Should you refinance your auto loan? That's a good question.
, by Rob Kaufman
Everyone is talking about using the current low interest rates to refinance mortgages. What about auto loans? Why shouldn't people consider using these same low rates to refinance their car loans? Well, they should... and they are.
Why should you refinance?
Whether it be a mortgage, auto or other type of loan, there are many reasons people choose to refinance.
Save money by refinancing with a lower rate - paying less interest and lowering your monthly payments.
Increase your term length in order to lower monthly payments or decrease your term length to pay the debt off sooner.
Personal reasons like removing a co-signer from the loan or having the peace of mind knowing you're getting the best possible rate.
Whatever the reason, it's important to understand the impact of refinancing and also decide what you'd like your payments to be. (You can calculate your new payments by plugging in different interest rates at myFICO's auto loan calculator.)
When should you refinance?
So when does it make sense to consider refinancing your auto loan? The answer is different for every borrower, but you might want to ask the following:
Have interest rates dropped since you first took out your loan and refinancing would help you save money?
Has your credit improved since you initiated the loan and you want to take advantage of your higher FICO® Score? (There's actually an auto-industry specific score used by auto lenders to check your creditworthiness.)
Did you realize that the auto dealer charged you a much higher interest rate than what you deserve and you want to borrow from a different lender at a lower rate?
Are you having problems keeping up with the current payments? If financial hardship is the issue, you can extend the loan's term which can help lower your payments. However, extending the term means paying more interest, so do your calculations carefully.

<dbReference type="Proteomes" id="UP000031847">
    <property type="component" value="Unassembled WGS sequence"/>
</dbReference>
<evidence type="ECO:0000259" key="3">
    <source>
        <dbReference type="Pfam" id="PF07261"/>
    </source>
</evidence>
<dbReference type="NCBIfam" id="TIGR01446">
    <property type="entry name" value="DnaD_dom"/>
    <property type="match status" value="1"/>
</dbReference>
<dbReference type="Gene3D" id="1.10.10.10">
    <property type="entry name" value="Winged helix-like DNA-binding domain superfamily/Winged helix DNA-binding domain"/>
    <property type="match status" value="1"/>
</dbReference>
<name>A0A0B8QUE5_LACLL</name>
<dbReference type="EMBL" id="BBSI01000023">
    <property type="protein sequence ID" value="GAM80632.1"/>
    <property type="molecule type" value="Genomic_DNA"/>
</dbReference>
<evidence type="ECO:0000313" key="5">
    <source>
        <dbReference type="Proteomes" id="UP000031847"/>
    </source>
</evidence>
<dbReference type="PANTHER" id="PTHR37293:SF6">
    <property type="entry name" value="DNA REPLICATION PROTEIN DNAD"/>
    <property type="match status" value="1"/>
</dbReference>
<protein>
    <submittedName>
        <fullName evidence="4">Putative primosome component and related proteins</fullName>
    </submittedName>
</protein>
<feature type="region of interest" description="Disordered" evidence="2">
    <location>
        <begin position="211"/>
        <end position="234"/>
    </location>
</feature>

How should you refinance?
Refinancing an auto loan can happen a lot faster than it previously did. As long as you have a history of six to twelve months of consistent, on-time payments, refinancing should be very possible. You can even refinance online - it's the best place to do your research and find a lender who can help you save money. However, before you begin, make certain that your current loan does not incur a prepayment penalty. Most auto loans don't, but just check to be sure so you can feel secure that the refinance process will be worthwhile.
Find the lowest rate. Check with two to three lenders to identify the lowest interest rate for which you qualify. Comparing offers provides the greatest opportunity for finding the best rate, and lowest payments.
__AutoPay. __ You can get the best interest rate by selecting the AutoPay option during the application process. Many lenders lower your interest rate even further if you choose to pay your monthly bill this way.
Make higher payments. If, and only if, you can afford higher payments you should consider doing so. It shortens the term of the loan so that you can pay it off sooner and save a lot money down the line on interest.
A quick example.
Here's an easy-to-understand example of how refinancing an auto loan can save you money... big money.
Loan Amount: $16,500
Loan Term: 60 months
Interest Rate: 21% APR
Monthly Payment: $446.38 Interest on Loan: $10,282.83
After refinancing at 7%
Monthly Payment: $330.63 Interest on Loan: $3,337.57
Every percentage point the interest rate is decreased can make a big difference in your monthly payment and the total interest paid.
SIDE NOTE: A few things to remember when refinancing...
The new loan needs to be in the same name as the current loan
Have your car loan account number available
Have the car's year, make, model and VIN handy
You will not be required to have the car appraised in order to refinance your loan
A refinance of less than $7,500 is probably not worth the lender's time
Borrowing more than the car's value will not be possible